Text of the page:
Back in July I posted an article called Statins For Pregnant Women and Kids? criticizing a research study that actually recommended statins for pregnant women.
Well, it appears that even mainstream scientists are beginning to acknowledge the very real risks that statins present for pregnant mothers and fetuses.
Current clinical guidelines already recommend that women who are pregnant should stop taking statins but the advice is based on the knowledge that cholesterol is essential for normal fetal development.
But new research from The University of Manchester has shown that even water-soluble or ‘hydrophilic’ statins, such as pravastatin, can affect placental development leading to worse pregnancy outcomes.
According to Dr. Melissa Westwood, a Senior Lecturer in Endocrinology based at the Maternal and Fetal Health Research Centre at St. Mary’s Hospital, Manchester:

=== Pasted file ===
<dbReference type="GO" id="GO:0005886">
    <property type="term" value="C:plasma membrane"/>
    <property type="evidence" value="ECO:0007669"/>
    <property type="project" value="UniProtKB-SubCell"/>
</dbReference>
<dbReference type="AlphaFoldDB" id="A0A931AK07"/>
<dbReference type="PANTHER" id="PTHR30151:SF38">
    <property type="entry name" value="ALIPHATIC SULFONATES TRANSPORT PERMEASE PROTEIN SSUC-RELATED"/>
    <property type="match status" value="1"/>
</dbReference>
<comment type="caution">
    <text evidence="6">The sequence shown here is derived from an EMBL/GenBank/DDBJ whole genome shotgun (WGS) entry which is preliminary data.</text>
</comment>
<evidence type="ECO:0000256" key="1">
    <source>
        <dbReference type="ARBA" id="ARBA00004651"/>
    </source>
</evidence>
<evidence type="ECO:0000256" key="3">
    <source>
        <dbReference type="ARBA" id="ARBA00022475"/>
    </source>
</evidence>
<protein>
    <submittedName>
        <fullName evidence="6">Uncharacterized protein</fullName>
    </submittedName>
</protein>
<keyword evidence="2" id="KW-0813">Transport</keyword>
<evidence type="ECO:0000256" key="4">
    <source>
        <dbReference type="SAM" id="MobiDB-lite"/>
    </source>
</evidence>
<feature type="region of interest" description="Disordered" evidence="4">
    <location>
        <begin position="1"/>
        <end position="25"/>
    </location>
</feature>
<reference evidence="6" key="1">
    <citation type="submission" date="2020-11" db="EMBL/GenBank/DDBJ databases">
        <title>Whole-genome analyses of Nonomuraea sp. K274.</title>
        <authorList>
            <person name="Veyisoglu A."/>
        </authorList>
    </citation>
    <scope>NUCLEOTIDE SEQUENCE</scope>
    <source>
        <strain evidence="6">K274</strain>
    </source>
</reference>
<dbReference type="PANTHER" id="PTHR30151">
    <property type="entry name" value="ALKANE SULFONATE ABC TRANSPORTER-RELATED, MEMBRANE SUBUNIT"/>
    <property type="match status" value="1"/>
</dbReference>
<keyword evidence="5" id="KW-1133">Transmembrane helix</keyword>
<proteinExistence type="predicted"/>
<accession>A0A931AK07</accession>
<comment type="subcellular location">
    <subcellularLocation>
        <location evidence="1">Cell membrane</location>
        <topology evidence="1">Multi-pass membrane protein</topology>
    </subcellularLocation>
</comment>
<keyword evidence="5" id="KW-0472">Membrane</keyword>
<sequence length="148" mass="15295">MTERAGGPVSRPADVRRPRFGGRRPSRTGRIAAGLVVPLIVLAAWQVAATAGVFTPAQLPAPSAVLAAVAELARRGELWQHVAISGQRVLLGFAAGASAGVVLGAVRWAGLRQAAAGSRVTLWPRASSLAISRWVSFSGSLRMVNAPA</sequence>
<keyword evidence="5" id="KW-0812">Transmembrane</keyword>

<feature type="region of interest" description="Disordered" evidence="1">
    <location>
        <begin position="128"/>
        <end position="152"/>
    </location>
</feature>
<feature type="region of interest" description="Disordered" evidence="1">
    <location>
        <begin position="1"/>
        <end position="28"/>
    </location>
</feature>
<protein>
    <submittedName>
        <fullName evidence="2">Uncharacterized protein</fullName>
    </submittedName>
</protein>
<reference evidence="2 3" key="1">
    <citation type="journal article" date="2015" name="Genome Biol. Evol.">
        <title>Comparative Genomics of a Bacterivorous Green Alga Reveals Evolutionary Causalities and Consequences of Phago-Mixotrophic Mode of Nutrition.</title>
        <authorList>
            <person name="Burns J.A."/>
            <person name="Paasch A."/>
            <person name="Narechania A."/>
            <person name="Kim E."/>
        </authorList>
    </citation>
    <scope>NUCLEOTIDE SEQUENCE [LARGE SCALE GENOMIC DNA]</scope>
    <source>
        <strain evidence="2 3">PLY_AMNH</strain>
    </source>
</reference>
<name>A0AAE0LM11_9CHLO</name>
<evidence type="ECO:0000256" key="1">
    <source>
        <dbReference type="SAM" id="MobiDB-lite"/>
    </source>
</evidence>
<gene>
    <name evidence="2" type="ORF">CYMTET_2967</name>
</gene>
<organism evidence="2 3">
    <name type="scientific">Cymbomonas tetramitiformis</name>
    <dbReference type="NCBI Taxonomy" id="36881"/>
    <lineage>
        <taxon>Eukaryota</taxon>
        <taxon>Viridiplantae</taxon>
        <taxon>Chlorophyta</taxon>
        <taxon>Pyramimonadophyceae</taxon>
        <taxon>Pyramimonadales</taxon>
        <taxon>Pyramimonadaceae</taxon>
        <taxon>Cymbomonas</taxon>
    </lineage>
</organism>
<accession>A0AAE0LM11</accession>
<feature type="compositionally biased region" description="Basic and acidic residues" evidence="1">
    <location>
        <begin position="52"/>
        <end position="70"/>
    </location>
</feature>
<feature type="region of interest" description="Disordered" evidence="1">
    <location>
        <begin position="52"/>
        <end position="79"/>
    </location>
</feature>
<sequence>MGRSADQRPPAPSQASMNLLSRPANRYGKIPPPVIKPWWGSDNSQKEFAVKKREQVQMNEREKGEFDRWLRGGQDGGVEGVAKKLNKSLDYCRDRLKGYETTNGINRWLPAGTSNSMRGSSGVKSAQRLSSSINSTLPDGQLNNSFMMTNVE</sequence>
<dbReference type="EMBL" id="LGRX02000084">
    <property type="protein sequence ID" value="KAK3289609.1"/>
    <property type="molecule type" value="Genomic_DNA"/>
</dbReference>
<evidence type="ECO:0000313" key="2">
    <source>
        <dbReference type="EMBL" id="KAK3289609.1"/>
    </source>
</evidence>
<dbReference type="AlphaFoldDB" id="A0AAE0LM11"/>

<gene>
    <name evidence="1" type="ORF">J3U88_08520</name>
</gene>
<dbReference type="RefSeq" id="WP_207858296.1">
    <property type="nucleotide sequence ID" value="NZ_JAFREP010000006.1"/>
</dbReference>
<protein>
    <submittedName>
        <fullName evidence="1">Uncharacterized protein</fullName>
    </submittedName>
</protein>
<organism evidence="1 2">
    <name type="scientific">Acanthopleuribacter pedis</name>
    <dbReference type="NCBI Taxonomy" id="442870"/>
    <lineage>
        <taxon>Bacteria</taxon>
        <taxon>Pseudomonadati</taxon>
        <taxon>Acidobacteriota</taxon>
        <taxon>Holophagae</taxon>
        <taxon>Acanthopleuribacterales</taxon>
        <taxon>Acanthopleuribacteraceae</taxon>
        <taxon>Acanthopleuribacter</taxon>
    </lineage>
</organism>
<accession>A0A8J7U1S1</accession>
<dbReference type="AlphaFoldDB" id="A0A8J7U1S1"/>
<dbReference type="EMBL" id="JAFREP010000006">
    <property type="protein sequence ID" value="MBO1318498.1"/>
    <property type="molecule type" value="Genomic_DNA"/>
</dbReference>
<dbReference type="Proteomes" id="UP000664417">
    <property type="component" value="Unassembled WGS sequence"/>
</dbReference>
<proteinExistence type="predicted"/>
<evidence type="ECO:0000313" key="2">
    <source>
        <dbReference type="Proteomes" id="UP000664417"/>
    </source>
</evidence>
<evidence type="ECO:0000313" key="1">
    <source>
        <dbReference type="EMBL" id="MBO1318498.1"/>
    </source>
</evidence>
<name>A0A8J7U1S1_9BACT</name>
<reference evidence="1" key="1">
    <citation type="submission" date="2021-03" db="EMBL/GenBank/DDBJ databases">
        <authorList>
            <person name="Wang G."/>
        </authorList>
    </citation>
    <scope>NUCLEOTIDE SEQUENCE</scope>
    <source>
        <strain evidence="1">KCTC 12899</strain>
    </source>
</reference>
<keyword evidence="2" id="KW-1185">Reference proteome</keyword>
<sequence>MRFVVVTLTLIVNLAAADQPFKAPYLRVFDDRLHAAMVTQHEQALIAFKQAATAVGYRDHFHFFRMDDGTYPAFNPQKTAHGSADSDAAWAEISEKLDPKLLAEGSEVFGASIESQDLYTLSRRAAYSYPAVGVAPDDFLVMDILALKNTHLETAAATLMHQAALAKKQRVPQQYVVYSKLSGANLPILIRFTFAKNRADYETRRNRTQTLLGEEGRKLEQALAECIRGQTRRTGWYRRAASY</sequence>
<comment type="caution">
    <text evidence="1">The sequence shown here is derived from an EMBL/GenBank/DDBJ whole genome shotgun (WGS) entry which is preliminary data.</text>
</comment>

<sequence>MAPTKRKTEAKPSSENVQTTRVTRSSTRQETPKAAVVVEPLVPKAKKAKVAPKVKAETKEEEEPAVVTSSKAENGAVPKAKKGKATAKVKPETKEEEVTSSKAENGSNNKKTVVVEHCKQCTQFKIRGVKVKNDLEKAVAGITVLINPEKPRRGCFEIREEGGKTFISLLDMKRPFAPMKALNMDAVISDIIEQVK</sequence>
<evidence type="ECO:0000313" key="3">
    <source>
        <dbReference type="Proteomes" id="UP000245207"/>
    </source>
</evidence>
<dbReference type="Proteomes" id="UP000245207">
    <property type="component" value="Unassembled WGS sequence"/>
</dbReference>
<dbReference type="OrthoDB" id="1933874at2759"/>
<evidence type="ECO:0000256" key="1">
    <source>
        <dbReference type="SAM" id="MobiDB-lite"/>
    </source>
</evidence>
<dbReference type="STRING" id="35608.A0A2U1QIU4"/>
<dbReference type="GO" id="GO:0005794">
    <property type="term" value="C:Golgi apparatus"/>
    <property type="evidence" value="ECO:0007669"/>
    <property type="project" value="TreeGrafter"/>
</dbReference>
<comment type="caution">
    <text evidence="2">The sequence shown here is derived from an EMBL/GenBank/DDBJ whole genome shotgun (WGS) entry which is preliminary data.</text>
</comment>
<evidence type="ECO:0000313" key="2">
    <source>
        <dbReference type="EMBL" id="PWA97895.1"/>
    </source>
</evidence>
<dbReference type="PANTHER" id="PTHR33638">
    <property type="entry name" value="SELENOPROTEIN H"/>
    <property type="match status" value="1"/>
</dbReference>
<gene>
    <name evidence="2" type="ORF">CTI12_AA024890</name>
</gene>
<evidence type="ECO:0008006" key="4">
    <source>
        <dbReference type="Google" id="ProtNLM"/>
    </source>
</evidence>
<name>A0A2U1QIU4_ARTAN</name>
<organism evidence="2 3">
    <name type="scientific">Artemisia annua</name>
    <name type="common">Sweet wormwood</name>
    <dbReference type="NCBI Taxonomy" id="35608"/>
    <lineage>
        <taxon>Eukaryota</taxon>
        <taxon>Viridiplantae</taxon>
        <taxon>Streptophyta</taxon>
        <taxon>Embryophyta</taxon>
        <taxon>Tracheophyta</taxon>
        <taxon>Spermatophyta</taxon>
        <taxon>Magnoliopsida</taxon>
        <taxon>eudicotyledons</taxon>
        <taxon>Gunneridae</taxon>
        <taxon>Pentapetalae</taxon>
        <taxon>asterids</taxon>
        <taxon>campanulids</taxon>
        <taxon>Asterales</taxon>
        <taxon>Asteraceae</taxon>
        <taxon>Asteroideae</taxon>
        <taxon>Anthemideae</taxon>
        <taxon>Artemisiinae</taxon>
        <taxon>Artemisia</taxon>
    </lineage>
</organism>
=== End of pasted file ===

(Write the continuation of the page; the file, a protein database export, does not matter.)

“Our study examined the effects that both lipophilic and hydrophilic statins had on a key biological system that is crucial for maintaining the normal function of the placenta, which acts as the nutrient-waste exchange barrier between mother and fetus.”
Fat-soluble statins like cerivastatin were already known to adversely affect the placenta, resulting in reducing growth. But the researchers also found that pravastatin – the water-soluble statin thought to be potentially compatible for use in pregnancy – had the same detrimental effect.
“These results clearly show that the effect of statins on the placenta is not dependent on their lipophilicity as had previously been suggested,” said Dr Westwood, whose findings are published in the Journal of Cellular and Molecular Medicine.
“While hydrophilic statins have not been reported to increase the incidence of fetal malformations, our research suggests that they will have a detrimental effect on placental growth, which is likely to result in poor pregnancy outcome.
“Healthcare professionals should continue to advise women to avoid the use of any type of statin once they plan to start a family or when a pregnancy is suspected or confirmed.”
Like what you’ve read? Sign up for FREE updates delivered to your inbox.